Seaports have been centers of commerce for centuries (millennia, in fact), and they remain crucial to the economy today.
Every year, hundreds of billions of dollars’ worth of products move through U.S. ports.
Ports generate substantial business activity through their operations, but those benefits are dwarfed by the huge importance of water transportation to other industries.
Texas ports are a crucial component of the national system. Three of the top six U.S. ports as measured by total tonnage are in Texas, with Houston second, Beaumont fifth, and Corpus Christi sixth. Texas City and Port Arthur also rank in the top 20 national ports (as of 2015). Total tonnage includes both domestic and foreign shipments, and Houston is by far the largest port (as measured by tonnage) for foreign shipments.
A substantial portion of U.S. business activity in a variety of industries is driven by international trade, and the value of foreign trade has risen substantially over the past 25 years. In 1992, U.S. exports of goods and services totaled almost $616.9 billion, and imports were just over $656.1 billion (according to data maintained by the U.S. Census Bureau). Last year, U.S. exports reached $2.2 trillion, while imports totaled more than $2.7 trillion. Although trade volumes are affected by global economic conditions and have decreased slightly over the past few years, trade volumes are expected to rise in the future, increasing the importance of ports and waterways.
In addition to overall growth in trade, other forces are at work to increase the role of ports in the economy, particularly in Texas. One factor is the development of the export market for liquified natural gas (LNG). With Texas’ large supply of natural gas, the development of technologies to liquify the natural gas and thereby convert it to a form which can be shipped to markets around the world is a game changer. In February 2016, Cheniere Energy shipped a carrier of LNG from its Sabine Pass LNG terminal to Brazil, and shipped more than 100 carriers to 18 countries on five continents in a little over a year. Cheniere is expanding its facilities, and many other companies are also operating or constructing LNG facilities.
Given its desirable environmental properties, global demand for natural gas is projected to grow, and LNG exports via Texas ports and waterways are expected to continue to increase. Opening this additional market for Texas natural gas will increase production and exploration over where they would be otherwise. The benefits in terms of jobs and business activity are in the billions, and are notable even in an economy the size of Texas’.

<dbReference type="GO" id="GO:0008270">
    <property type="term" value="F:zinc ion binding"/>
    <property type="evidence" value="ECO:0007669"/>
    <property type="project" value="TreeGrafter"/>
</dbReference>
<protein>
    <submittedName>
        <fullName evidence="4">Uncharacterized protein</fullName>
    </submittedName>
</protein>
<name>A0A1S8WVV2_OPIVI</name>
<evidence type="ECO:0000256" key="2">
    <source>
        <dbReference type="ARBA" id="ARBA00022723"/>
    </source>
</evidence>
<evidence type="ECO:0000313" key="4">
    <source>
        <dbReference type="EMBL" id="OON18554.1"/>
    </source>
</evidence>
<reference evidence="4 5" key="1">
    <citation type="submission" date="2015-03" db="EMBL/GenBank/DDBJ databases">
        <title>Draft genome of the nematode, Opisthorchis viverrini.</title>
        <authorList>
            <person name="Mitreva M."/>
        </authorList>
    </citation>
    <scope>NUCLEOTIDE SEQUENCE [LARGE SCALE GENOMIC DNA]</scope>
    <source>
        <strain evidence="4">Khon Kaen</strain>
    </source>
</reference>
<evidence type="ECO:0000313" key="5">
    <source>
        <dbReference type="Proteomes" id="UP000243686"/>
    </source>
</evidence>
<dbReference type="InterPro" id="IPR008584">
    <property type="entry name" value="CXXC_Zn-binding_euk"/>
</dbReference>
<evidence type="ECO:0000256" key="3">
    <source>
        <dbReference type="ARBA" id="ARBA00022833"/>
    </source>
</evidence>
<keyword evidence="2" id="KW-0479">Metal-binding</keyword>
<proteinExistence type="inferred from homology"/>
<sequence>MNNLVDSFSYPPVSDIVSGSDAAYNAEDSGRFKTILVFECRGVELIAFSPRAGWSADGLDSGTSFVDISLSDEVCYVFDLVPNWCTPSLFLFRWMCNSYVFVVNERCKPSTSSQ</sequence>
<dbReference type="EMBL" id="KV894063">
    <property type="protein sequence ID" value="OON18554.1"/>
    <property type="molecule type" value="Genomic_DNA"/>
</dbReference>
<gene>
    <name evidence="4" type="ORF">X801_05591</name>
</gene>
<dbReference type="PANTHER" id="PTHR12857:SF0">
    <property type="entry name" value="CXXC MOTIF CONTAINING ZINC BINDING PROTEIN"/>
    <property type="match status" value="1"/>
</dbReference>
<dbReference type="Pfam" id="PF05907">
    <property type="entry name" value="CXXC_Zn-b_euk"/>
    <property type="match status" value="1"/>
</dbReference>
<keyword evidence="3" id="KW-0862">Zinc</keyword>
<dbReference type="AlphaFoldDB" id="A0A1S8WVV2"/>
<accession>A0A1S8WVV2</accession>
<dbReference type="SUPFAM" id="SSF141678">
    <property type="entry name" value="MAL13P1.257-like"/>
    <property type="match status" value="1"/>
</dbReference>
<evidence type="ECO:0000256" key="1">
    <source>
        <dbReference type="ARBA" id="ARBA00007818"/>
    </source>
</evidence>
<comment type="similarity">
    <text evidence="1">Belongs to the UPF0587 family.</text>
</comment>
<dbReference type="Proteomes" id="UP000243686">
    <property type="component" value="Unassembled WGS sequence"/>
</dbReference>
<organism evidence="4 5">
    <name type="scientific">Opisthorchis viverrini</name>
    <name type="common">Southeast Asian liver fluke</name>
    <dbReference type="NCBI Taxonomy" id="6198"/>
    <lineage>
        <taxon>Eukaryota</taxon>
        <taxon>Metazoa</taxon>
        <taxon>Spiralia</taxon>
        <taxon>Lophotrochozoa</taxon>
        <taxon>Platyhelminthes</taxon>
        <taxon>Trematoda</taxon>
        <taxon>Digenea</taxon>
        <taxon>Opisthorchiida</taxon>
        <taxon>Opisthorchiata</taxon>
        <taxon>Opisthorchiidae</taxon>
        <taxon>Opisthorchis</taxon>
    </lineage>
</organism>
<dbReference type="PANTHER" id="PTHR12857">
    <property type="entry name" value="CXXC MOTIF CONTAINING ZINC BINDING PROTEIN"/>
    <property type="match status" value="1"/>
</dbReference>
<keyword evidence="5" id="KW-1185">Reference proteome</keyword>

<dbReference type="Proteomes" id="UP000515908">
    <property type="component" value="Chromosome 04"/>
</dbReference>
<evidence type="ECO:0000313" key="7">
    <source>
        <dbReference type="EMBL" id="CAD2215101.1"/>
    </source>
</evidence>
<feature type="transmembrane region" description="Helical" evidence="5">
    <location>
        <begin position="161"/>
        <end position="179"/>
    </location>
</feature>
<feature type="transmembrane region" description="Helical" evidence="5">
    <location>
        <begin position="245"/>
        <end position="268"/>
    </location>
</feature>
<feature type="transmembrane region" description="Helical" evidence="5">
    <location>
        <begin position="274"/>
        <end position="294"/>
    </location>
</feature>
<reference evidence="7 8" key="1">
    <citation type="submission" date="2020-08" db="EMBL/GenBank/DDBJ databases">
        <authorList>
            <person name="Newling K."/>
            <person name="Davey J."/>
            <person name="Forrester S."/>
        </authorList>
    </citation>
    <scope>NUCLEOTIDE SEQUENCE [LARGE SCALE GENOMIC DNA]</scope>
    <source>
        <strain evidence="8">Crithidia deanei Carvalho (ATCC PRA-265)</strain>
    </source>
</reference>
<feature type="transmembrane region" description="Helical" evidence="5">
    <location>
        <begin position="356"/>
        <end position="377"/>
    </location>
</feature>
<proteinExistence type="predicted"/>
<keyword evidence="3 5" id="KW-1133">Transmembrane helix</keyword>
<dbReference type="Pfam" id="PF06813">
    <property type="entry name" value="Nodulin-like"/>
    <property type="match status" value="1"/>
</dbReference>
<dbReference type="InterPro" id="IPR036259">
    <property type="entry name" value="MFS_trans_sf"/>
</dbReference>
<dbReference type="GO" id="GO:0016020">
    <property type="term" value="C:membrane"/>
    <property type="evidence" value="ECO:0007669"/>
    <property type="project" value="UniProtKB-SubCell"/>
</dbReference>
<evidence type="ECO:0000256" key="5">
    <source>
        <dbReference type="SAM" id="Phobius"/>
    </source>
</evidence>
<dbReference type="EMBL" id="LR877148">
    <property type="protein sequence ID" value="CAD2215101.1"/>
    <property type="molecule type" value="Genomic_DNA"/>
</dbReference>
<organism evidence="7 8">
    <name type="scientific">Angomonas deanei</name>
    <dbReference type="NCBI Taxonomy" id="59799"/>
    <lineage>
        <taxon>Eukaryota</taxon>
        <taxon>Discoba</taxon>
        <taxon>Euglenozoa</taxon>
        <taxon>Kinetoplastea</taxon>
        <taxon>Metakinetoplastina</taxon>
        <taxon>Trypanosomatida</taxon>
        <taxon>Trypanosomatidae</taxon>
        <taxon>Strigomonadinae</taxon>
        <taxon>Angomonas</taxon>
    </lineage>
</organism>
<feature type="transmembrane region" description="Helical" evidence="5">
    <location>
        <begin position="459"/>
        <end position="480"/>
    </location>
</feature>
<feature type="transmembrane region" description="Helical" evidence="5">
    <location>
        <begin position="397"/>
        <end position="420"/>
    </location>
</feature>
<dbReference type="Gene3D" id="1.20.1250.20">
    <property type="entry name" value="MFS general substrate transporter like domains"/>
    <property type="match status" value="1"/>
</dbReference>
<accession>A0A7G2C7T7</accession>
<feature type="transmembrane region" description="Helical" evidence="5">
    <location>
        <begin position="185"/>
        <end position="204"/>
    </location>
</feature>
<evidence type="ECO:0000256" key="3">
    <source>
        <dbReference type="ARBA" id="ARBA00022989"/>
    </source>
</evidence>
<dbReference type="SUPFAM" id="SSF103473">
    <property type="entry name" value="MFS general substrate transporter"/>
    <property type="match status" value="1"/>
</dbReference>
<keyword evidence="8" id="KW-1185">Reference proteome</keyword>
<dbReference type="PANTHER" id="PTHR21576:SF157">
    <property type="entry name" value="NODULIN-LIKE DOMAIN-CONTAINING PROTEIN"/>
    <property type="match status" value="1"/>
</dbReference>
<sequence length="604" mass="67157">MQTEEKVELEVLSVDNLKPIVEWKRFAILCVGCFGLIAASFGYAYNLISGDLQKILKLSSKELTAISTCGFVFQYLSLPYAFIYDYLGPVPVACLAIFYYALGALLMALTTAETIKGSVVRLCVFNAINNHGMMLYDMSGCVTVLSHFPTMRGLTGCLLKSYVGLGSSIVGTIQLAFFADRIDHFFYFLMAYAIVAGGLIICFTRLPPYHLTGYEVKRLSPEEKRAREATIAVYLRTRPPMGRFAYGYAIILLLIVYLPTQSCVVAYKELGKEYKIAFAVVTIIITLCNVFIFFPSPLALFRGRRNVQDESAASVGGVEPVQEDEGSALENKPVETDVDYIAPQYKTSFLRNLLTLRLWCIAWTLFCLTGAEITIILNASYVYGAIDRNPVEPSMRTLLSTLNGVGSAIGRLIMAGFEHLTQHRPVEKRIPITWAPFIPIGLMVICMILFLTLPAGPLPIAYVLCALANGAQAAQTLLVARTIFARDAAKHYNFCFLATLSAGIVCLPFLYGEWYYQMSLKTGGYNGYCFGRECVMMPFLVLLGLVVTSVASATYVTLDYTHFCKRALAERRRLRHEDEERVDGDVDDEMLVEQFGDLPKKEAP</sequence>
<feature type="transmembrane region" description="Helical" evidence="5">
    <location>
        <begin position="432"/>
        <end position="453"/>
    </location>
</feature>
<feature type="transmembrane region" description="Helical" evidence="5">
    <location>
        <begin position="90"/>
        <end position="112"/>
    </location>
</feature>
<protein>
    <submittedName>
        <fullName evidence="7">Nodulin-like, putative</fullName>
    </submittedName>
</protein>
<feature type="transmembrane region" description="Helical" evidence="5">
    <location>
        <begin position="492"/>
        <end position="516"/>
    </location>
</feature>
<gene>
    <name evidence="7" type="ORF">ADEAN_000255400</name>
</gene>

Another factor is the removal of the 40-year-old oil export ban in late 2015. Domestic oil production rose substantially as a result of new technologies such as hydraulic fracturing (fracking), which has been increasingly utilized the past several years. By allowing access to global markets for U.S. oil, lifting the ban will lead to increased oil production over time compared to the situation without exports. In fact, I recently estimated that overall job creation from expanded crude exports will be about 312,500 for Texas and 484,400 for the U.S. by 2045. As a result of this potential, several major pipelines are being added to connect Texas oil fields to Gulf Coast ports.
Numerous expansion projects totaling billions of dollars in capital investments have been announced, are under construction, or have been completed near Texas ports over the past several years. These projects include LNG export facilities, refineries, and chemical plants as well as related manufacturing facilities. Projects by companies such as Cheniere Energy, Sempra Energy, ExxonMobil, Phillips 66, Motiva, and many others are generating economic development along the Texas Gulf coast. With these new locations and expansions, Texas ports and waterways have become even more important as they are essential to the shipment of inputs to these facilities and finished products from them to markets around the world.
In addition to energy, a number of other industries (such as agriculture) also rely on water shipping to reach export markets. Many Texas firms need shipping to obtain input goods for their production processes, and consumers benefit from the delivery of various products from countries around the world.
In response to likely future needs both in terms of higher volumes and larger vessels enabled by the opening of the expanded Panama Canal, several ports and waterways are in the process of improvements such as deepening and widening channels. These projects involve substantial economic benefits in terms of efficiency and ensuring Texas remains an attractive location for businesses which rely on shipping, and they are worthy of support. Without a doubt, ports are crucial to the economy of Texas, and their importance will only grow over time.
Editor’s Note: The main image accompanying the above guest column shows the Theo T heading to sea from the Port of Corpus Christi on Dec. 31, 2015, with the first export of crude oil since Congress lifted the ban Dec. 18, 2015. Photo courtesy Port of Corpus Christi.